Filed under: General — Dana @ 5:15 pm

[guest post by Dana]

Multiple news outlets are reporting:

At least 20 people were killed and possibly “hundreds” of others were injures after one or more loud bangs were heard Monday night at an Ariana Grande concert at Manchester Arena in England, multiple law enforcement told NBC News.

Law enforcement sources in both Britain and the United States told NBC News there were possibly two explosions. There was no immediate information on what kind of explosions occurred, and the sources stressed that the information was preliminary and subject to change.

Multiple senior U.S. intelligence officials who are monitoring British authorities told NBC News that preliminary reports indicate that a single explosion took place outside the arena on the southwest side opposite the train station. The explosion occurred as the concert ended, catching people as they exited.

According to Mark White, Sky News’ Home Affairs Correspondent, the incident at the Manchester Arena is being treated by law enforcement as a “possible terrorist incident”.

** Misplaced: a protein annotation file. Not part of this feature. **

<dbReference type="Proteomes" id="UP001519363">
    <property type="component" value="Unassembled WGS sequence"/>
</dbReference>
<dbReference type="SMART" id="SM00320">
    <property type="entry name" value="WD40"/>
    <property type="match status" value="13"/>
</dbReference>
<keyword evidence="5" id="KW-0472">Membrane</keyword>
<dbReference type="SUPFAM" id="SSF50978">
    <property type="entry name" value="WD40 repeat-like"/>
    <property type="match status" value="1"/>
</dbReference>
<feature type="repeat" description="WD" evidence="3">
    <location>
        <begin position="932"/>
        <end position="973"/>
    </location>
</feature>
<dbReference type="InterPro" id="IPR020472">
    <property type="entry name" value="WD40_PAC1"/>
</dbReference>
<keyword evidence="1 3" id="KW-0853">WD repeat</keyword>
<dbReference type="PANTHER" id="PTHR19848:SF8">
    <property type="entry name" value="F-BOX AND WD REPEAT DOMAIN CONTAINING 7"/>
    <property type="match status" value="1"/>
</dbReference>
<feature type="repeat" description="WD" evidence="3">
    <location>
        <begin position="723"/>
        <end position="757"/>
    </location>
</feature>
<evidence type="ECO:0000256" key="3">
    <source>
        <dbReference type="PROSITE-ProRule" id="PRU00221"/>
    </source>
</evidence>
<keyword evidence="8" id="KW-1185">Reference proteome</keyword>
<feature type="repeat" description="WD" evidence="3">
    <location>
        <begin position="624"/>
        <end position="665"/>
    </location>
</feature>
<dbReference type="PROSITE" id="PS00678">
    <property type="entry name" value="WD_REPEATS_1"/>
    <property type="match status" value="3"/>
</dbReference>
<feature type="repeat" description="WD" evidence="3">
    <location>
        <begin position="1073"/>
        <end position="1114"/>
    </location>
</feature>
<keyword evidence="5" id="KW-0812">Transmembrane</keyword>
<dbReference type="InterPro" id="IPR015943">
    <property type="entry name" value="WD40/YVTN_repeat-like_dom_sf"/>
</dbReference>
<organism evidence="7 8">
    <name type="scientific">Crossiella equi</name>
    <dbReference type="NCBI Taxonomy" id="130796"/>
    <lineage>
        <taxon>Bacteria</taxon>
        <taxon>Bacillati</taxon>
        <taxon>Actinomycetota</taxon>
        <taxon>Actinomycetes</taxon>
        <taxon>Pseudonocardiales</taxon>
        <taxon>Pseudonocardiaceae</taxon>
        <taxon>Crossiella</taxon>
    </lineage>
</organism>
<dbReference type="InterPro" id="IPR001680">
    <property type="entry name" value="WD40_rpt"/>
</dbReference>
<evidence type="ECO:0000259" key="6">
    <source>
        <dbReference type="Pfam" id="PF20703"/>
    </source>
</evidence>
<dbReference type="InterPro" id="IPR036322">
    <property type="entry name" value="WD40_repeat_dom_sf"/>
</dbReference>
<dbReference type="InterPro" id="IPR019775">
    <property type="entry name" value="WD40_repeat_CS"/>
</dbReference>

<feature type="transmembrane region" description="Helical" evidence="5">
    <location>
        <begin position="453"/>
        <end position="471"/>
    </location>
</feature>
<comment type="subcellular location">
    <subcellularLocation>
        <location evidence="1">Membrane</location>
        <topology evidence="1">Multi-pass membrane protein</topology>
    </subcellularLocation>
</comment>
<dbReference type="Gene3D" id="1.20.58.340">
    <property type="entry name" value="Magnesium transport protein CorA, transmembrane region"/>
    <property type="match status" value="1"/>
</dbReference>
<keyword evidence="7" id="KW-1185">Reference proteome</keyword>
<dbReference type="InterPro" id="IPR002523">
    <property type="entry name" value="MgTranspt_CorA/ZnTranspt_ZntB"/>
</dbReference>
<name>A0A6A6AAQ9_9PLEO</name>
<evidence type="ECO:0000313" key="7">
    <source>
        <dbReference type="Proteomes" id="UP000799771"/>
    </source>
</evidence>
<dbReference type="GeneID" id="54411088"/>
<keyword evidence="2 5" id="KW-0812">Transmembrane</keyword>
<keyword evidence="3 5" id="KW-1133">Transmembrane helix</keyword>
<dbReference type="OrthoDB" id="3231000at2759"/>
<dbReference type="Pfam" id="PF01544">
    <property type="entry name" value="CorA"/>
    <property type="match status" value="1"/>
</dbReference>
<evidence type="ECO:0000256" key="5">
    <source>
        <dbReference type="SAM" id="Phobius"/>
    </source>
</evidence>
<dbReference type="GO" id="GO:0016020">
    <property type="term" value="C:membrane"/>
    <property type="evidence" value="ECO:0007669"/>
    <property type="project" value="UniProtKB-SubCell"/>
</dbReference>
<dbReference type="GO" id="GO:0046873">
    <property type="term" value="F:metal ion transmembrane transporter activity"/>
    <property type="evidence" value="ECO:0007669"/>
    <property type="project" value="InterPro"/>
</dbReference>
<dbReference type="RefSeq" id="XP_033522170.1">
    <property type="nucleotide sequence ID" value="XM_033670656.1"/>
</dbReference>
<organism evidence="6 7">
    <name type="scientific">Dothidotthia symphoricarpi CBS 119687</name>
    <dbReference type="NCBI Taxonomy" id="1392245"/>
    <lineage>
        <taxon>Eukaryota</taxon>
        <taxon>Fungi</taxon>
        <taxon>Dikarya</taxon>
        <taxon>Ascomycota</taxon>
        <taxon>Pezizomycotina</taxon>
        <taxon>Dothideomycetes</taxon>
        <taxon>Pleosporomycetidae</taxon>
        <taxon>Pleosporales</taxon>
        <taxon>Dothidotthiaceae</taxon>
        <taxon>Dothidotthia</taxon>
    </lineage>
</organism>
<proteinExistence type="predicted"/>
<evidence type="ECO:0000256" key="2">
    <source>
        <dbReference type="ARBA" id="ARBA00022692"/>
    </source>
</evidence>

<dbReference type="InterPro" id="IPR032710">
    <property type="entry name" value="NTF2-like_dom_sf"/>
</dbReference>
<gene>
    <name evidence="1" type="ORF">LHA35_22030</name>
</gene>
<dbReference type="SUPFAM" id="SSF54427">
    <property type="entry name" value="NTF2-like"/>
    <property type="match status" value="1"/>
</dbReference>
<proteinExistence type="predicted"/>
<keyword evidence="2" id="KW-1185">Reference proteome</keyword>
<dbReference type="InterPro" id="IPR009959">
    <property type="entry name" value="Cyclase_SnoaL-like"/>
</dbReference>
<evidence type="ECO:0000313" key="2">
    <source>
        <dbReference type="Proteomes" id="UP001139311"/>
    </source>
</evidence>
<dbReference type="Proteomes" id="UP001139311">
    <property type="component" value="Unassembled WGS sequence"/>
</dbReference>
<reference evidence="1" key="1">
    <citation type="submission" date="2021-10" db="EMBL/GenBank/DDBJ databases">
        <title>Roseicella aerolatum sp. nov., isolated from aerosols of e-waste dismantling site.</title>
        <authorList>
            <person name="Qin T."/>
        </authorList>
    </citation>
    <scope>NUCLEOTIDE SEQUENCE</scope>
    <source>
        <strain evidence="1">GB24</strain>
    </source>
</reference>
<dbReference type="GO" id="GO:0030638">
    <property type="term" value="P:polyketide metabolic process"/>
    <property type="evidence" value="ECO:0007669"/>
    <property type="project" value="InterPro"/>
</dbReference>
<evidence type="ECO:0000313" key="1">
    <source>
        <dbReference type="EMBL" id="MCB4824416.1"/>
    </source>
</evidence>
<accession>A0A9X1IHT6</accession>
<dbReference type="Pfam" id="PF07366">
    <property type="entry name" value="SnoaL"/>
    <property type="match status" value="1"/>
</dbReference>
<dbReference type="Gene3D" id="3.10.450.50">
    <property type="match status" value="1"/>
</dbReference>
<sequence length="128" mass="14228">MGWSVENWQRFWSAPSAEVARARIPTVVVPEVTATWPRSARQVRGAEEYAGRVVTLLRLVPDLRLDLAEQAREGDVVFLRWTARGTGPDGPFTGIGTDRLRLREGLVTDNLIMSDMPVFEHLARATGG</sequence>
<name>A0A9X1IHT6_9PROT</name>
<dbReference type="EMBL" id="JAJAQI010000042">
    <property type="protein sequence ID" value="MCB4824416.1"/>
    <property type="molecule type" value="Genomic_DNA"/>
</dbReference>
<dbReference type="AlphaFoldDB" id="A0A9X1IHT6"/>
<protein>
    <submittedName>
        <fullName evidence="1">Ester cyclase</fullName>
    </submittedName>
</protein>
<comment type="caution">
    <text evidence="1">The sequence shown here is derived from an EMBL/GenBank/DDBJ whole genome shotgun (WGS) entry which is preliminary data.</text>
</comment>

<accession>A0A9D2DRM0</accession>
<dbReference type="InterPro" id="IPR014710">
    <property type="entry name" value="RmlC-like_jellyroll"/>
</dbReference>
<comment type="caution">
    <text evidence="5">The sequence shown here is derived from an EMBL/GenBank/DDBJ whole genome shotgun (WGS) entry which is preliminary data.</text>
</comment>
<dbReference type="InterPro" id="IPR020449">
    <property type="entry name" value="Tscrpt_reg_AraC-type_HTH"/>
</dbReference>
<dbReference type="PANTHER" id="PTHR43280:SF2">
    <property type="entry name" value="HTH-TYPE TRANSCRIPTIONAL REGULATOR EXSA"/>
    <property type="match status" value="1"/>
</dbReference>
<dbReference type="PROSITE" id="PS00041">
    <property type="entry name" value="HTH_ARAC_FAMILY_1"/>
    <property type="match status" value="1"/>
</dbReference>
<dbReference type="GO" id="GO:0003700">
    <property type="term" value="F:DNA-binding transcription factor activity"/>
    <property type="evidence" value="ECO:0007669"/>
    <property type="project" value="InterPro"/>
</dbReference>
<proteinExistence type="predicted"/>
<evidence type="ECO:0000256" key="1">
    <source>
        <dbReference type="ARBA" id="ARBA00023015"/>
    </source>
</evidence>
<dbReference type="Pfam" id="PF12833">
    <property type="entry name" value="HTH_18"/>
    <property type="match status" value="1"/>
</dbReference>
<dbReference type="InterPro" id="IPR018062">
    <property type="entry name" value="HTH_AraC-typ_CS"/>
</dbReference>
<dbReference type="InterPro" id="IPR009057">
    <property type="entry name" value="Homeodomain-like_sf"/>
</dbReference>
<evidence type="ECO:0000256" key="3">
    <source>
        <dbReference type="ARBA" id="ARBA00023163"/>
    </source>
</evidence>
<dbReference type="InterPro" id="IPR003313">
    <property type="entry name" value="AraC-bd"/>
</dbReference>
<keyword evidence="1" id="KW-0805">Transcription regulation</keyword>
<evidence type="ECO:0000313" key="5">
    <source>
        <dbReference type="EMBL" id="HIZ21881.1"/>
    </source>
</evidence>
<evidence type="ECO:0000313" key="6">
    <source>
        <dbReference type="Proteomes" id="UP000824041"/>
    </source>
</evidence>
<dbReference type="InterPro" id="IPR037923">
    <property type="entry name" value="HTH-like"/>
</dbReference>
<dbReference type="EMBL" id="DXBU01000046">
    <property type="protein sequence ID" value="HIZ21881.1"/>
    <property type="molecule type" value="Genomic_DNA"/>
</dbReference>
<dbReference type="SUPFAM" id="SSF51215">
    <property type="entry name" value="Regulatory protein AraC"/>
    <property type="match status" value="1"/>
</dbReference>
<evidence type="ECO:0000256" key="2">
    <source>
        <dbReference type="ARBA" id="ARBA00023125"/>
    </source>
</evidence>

From an eyewitness:

Majid Khan, 22, said: ‘I and my sister, along with a lot of others were seeing Ariana Grande perform at Manchester Arena, and we were all exiting the venue when around 10.40-10,45pm-ish a huge bomb-like bang went off that hugely panicked everyone and we were all trying to flee the arena.

‘It was one bang and essentially everyone from the other side of the arena where the bang was heard from suddenly came running towards us.

‘Everyone was in a huge state of panic, calling each other as some had gone to the toilet whilst this had gone off, so it was just extremely disturbing for everyone there.’

Also, according to a concert attendee who was spoke to The Daily Mail, there were lots of children and families at the show.

Updates here.

(Cross-posted at The Jury Talks Back.)


UPDATE 1: CBS News is reporting that the injuries were consistent with shrapnel and that there are indications that nail bombs were used:

The bombs seemed to have contained nails, and that “forms of shrapnel from this explosion have been injuring people.

UPDATE 2: NBC News is reporting that:

Multiple U.S. officials say UK authorities’ forensic evidence indicates incident at Manchester Arena was a suicide attack.